Ninian Middleton, the father in an upper-class English family. A self-righteous widower who deeply loves his mother and children, he decides to take a new wife and provide his children with a stepmother. When he learns that his daughter Lavinia has taken immoral steps to prevent the marriage, he reacts harshly to her, not by banishing her from the family but by putting her in circumstances in which the act of hiding a letter from his fiancée will never be forgotten and, therefore, never really forgiven. Ninian subsequently makes a similar mistake when his sick brother, Ransom, asks him to burn a will. His own transgression in this situation makes it possible to reconcile with his daughter.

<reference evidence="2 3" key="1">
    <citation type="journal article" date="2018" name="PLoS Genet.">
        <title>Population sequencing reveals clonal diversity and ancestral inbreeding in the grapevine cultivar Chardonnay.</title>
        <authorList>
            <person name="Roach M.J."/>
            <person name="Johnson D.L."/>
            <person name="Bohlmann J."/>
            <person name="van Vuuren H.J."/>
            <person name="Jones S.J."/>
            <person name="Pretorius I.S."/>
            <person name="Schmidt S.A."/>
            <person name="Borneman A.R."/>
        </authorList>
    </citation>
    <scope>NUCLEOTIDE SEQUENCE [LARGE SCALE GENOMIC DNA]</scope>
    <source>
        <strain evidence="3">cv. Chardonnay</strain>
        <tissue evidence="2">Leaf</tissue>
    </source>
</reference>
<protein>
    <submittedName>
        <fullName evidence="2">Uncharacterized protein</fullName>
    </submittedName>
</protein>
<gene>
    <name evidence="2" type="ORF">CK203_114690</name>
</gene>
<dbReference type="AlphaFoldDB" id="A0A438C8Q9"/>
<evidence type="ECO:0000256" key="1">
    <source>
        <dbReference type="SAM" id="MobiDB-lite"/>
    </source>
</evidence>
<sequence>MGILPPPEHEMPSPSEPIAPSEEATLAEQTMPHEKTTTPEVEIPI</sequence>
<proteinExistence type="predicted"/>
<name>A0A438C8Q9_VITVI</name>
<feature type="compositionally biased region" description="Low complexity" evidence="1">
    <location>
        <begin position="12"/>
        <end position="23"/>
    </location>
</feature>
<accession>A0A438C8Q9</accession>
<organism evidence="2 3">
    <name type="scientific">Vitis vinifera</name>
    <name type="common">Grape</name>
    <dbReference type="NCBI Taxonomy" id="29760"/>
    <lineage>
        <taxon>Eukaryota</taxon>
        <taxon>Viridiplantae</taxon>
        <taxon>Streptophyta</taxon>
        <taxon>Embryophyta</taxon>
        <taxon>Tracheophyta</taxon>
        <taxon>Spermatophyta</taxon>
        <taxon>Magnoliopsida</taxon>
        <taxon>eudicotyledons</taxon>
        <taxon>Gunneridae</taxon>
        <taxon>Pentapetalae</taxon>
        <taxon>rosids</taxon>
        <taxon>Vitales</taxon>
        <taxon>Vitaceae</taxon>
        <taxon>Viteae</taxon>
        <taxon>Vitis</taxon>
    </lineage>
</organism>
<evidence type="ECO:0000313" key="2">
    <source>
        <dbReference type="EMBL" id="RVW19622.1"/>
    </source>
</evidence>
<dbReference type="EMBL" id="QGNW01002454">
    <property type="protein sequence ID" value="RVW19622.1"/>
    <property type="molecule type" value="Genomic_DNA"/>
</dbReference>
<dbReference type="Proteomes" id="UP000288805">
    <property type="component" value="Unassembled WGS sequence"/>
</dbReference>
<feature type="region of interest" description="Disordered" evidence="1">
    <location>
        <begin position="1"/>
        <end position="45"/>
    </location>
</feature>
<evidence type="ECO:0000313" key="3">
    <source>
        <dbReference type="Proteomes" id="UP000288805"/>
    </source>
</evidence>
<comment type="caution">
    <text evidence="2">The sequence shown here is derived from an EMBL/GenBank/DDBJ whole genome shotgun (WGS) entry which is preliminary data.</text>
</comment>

Lavinia Middleton, the eldest daughter of Ninian. She hopes to save her father from the mistake of what she sees as an ill-begotten second marriage. She hides a letter written to her father from his fiancée, and when this act is exposed, she seems unconcerned about being forgiven by other family members. When she inherits money from her uncle Ransom, she announces that she will marry another uncle, Hugo, despite the shadings of incest and the difference in age. Given almost entirely to selfish desires after her first act of villainy, Lavinia never recovers from being tainted, although she does become reconciled with other family members who reveal themselves to be as bad as she is.
(The entire section is 542 words.)